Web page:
While I was glad that he noticed me and complimented my participation, and I am hopeful that my visibility might be a good model for the many, many young women in the audience that asked no questions at all, I do still find it a rather sad state of affairs that this guy had never seen a junior woman ask multiple questions at conferences before (or, at least, not recall seeing it).  I will note that he (and everyone else that I spoke with) was also incredibly impressed by my grad student who accompanied me, as she asked several questions, as well.  She was the only female graduate student to ask any questions during this meeting.

And while I’m hopeful that other women saw our examples, I also am concerned that most women are still too insecure and uncertain to ask questions themselves.  Or, they simply do not realize just how valuable it can be to be visible.  But one thing I’ve learned is that succeeding in academia (and life, really) requires me to confront my fears head on – to run into them.  I used to be terrified – terrified – of public speaking.  My fight or flight response was on full blast when I asked questions, when I spoke in front of people.  But I forced myself to do it anyway.  When I commended my student after she asked questions by telling her how brave she was, she replied that she was not brave, that rather, she “was terrified.”  I explained that being brave does not mean that you are not afraid.  Being brave means you do something EVEN THOUGH you are afraid.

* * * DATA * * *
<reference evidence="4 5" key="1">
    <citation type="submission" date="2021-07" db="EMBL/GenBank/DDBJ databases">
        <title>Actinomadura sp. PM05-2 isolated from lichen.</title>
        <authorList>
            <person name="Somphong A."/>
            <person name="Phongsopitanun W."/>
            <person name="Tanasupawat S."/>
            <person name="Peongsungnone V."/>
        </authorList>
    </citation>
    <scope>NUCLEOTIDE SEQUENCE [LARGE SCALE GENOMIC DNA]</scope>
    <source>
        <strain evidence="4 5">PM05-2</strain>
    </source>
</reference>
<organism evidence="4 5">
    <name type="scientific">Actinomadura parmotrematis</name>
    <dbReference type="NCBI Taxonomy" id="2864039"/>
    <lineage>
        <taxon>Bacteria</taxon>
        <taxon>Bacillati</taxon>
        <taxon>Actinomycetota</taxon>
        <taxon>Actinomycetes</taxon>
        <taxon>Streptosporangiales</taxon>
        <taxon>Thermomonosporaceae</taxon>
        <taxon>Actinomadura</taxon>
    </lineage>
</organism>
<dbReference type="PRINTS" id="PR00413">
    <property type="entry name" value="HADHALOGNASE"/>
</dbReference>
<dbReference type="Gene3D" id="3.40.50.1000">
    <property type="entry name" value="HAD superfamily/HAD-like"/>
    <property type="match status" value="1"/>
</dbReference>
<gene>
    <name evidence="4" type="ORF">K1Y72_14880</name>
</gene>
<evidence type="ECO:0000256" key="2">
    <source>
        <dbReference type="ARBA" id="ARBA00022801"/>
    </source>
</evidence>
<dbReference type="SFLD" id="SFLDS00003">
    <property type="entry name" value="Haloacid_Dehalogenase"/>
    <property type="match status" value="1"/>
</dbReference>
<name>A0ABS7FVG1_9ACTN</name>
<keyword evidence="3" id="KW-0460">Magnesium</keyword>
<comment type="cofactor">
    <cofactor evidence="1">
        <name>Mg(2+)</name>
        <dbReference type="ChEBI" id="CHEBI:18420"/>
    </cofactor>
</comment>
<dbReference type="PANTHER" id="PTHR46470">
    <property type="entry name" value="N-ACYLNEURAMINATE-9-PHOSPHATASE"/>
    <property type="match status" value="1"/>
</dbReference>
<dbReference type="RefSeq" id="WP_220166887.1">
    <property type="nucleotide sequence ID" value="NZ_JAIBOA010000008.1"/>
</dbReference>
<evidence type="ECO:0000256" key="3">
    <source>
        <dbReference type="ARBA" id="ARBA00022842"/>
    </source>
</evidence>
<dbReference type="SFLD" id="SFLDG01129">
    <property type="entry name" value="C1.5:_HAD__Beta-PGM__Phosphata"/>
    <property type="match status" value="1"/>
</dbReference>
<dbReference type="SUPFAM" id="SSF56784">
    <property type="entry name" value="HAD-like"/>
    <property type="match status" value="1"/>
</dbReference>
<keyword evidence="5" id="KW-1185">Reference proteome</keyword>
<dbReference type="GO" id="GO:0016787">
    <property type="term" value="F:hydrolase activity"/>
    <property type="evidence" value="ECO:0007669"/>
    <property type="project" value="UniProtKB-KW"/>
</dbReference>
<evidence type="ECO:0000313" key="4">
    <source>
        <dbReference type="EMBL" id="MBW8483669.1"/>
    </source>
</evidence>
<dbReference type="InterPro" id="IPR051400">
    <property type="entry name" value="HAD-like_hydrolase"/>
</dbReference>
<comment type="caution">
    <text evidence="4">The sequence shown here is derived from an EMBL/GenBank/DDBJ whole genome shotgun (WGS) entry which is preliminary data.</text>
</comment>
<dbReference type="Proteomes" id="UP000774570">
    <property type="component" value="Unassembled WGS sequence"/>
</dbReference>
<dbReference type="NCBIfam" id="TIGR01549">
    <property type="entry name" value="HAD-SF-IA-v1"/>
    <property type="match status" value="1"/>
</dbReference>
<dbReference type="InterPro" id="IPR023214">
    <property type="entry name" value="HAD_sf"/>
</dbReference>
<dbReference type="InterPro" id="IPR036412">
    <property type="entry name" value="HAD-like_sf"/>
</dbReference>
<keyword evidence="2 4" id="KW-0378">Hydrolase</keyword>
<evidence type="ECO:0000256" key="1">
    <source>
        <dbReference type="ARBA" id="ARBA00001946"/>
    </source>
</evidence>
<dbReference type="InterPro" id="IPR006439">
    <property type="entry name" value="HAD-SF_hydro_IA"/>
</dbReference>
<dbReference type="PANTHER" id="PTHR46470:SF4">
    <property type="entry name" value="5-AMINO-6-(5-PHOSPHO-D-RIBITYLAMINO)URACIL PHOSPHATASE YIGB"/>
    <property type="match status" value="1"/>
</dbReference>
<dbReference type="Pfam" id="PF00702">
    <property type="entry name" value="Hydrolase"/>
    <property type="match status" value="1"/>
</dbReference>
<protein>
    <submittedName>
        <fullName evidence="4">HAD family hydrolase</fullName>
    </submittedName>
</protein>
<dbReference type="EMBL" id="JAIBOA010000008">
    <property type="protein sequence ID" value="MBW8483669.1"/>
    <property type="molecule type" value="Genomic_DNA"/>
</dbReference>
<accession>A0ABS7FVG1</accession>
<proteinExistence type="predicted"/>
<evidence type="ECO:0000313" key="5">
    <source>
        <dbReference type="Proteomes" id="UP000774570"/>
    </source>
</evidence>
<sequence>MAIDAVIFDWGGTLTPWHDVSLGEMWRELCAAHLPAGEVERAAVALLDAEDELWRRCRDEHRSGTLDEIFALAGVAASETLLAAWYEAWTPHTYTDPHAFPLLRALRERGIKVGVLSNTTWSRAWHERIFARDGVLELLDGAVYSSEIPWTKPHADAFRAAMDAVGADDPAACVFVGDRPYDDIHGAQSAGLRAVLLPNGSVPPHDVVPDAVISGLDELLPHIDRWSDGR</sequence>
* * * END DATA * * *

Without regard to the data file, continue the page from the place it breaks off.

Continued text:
So, I now make it one of my main goals to talk about my own insecurities, my own fears, and the importance of speaking up and being visible, whenever I have the opportunity to speak with students and postdocs. I am hopeful that the more times women hear it, the more likely there will be change.  And that someday, when I go to a meeting, there will be just as many women asking questions as men.

Thanks so much for this awesome post! What do you think? Comment or write your own post! To get an email each time I post, push the +Follow button.

Bias, Bringing it Up (Nicely?)